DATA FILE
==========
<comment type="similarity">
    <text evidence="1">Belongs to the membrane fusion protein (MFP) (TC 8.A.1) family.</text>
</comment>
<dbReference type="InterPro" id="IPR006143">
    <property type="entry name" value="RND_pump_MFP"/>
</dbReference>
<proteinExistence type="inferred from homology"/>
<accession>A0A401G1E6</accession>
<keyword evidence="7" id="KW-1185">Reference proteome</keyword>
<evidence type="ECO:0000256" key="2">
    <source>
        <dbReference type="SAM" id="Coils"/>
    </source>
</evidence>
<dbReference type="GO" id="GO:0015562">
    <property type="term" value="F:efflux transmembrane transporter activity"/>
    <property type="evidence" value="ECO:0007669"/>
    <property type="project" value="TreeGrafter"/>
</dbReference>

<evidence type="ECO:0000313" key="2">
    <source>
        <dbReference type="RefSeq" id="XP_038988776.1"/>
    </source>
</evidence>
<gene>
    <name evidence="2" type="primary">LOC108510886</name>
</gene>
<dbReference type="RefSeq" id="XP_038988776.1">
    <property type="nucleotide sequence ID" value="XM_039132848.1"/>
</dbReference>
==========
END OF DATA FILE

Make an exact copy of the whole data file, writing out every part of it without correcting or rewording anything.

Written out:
<comment type="similarity">
    <text evidence="1">Belongs to the membrane fusion protein (MFP) (TC 8.A.1) family.</text>
</comment>
<dbReference type="InterPro" id="IPR006143">
    <property type="entry name" value="RND_pump_MFP"/>
</dbReference>
<proteinExistence type="inferred from homology"/>
<accession>A0A401G1E6</accession>
<keyword evidence="7" id="KW-1185">Reference proteome</keyword>
<evidence type="ECO:0000256" key="2">
    <source>
        <dbReference type="SAM" id="Coils"/>
    </source>
</evidence>
<dbReference type="GO" id="GO:0015562">
    <property type="term" value="F:efflux transmembrane transporter activity"/>
    <property type="evidence" value="ECO:0007669"/>
    <property type="project" value="TreeGrafter"/>
</dbReference>

<evidence type="ECO:0000313" key="2">
    <source>
        <dbReference type="RefSeq" id="XP_038988776.1"/>
    </source>
</evidence>
<gene>
    <name evidence="2" type="primary">LOC108510886</name>
</gene>
<dbReference type="RefSeq" id="XP_038988776.1">
    <property type="nucleotide sequence ID" value="XM_039132848.1"/>
</dbReference>